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Overweight dogs have much shorter expected lifespans

A new study from the University of Liverpool has revealed that overweight dogs do not usually live as long as dogs that have more ideal body weights. After analyzing the health outcomes of dogs retrospectively across 20 years, the researchers found that overweight dogs have a lifespan that is up to two and a half years shorter compared to dogs who are in better shape.

The investigation was focused on more than 50,000 dogs of the 12 most popular breeds. The shorter lifespan associated with being overweight was found in all breeds, but the extent of the effect differed among them. For example, overweight male German Shepherds lived an average of five months less, while male Yorkshire Terriers had a shorter lifespan by two years and six months.

Pet obesity is increasing at a steady rate, and research suggests that one in every three dogs and cats in the United States is overweight. While the study did not explore the underlying cause of extra weight in dogs, feeding habits are known to play a role in pet obesity.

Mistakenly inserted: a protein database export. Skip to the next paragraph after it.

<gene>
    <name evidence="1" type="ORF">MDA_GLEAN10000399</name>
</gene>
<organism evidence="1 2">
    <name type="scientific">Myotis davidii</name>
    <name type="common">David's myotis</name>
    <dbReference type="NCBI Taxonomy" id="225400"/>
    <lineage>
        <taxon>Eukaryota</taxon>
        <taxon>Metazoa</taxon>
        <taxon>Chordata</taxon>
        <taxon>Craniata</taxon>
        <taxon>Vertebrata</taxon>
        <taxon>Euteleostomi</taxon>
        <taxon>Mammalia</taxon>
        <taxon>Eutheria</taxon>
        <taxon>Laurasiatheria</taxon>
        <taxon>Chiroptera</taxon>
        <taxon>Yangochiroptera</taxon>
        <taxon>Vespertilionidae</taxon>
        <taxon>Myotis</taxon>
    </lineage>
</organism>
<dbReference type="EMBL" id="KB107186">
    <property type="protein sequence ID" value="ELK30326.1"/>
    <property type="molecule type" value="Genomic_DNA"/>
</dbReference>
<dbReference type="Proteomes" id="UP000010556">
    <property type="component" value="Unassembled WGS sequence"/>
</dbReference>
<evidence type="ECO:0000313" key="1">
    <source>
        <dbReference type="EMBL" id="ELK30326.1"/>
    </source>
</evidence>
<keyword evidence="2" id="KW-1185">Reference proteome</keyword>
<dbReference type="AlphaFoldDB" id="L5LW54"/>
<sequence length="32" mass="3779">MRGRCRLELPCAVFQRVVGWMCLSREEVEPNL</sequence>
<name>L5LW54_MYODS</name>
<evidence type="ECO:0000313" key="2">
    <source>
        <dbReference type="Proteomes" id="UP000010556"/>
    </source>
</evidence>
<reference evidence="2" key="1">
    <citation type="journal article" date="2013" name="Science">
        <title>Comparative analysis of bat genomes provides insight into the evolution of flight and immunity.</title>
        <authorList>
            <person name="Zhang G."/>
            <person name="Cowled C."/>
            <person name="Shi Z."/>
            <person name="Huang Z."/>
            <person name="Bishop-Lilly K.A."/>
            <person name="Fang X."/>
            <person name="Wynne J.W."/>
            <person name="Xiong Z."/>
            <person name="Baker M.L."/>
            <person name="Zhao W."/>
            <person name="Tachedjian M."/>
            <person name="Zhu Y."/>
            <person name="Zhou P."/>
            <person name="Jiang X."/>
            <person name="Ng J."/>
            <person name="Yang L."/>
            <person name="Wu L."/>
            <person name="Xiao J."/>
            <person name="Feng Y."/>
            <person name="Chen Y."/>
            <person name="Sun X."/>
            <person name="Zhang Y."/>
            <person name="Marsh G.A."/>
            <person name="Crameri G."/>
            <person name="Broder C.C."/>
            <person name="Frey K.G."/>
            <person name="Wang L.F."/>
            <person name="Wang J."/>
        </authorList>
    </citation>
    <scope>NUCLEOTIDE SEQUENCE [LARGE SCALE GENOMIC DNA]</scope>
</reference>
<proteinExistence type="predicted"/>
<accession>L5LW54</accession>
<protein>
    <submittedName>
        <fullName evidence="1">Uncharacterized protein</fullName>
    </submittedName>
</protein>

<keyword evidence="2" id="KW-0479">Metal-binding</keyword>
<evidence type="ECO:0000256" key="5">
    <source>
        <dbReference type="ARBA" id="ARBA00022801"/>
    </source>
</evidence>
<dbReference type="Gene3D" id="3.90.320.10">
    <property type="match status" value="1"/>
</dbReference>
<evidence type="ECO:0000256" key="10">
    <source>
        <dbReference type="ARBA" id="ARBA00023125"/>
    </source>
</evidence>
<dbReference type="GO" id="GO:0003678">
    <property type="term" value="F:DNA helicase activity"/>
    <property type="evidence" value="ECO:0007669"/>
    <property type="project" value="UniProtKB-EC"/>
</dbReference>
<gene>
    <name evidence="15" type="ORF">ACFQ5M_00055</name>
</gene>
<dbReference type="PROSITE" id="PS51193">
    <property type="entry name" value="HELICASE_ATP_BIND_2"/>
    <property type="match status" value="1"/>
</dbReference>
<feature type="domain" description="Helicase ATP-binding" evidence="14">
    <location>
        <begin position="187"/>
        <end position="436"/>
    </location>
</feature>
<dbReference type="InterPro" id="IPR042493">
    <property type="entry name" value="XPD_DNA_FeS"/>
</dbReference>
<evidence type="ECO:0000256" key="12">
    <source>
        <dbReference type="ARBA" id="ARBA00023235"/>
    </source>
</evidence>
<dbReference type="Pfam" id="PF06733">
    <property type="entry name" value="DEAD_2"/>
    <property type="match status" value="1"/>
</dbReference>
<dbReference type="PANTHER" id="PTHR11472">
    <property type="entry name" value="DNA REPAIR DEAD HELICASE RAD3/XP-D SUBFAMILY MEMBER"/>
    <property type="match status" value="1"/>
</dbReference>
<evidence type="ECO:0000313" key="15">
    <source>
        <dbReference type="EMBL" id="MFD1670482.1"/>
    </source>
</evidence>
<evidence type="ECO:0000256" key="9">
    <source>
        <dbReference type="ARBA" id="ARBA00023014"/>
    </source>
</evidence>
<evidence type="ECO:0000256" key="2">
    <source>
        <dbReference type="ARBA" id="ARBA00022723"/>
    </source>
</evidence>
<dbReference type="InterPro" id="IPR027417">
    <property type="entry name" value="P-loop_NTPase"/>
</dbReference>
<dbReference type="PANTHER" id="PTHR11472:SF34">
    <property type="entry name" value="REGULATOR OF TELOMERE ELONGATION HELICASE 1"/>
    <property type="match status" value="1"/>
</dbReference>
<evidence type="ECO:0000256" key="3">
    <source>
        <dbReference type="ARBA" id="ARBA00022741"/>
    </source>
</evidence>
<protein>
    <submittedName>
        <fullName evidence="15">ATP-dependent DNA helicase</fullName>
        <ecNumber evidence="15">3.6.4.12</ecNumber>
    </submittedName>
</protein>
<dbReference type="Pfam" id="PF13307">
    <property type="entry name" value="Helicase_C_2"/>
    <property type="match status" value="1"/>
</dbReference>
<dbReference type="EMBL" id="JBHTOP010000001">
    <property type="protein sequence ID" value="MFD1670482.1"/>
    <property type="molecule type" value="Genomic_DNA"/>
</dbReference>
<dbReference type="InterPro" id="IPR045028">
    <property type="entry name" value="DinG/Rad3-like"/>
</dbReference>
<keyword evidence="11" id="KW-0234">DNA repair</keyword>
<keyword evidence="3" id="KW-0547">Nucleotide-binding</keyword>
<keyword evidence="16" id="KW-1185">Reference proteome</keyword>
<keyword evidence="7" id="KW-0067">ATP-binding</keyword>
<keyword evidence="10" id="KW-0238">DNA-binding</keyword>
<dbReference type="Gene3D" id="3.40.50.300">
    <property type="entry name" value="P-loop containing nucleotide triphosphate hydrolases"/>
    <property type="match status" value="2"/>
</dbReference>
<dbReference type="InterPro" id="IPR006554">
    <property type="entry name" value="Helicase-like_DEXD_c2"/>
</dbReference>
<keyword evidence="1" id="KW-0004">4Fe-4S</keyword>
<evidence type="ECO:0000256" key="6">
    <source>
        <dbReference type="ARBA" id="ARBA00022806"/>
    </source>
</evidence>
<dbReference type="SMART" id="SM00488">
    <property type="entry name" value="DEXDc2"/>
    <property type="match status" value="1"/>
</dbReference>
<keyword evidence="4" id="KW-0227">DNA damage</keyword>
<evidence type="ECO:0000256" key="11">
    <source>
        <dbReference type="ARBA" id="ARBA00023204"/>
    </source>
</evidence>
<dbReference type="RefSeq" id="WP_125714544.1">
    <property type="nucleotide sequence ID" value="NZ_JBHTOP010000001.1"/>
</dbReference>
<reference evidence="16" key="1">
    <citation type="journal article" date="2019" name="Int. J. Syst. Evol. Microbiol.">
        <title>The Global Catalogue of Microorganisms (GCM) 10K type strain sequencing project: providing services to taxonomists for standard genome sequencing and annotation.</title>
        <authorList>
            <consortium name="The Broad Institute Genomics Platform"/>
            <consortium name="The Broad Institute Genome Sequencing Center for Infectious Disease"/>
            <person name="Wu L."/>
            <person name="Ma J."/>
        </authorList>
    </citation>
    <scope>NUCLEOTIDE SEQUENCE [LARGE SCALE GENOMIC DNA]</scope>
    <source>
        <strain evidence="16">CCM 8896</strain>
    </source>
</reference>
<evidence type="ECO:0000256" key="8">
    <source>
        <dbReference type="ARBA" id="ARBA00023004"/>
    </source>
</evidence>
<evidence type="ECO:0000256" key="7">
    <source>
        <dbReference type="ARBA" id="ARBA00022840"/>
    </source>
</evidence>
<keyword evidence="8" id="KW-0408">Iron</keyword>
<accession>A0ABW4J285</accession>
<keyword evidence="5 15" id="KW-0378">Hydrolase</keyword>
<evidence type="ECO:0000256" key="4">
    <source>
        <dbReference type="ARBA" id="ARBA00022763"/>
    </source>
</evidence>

Study co-author Alex German is a professor of Small Animal Medicine at the University of Liverpool.

“Owners are often unaware that their dog is overweight, and many may not realize the impact that it can have on health,” said Professor German. “What they may not know is that, if their beloved pet is too heavy, they are more likely to suffer from other problems such as joint disease, breathing issues, and certain types of cancer, as well as having a poorer quality of life. These health and wellbeing issues can significantly impact how long they live.”

“For many owners, giving food, particularly tasty table scraps and tidbits, is the way we show affection for our pets. Being careful about what you feed your dog could go a long way to keeping them in good shape and enabling them to be around for many years to come.”

“Worryingly, it is estimated only one in five pet owners always measures how much food they are giving their pet, with four in five always or often simply estimating the amount of food they think their pet needs at each serving.”

The study is published in the Journal of Veterinary Internal Medicine.

By Chrissy Sexton, Staff Writer

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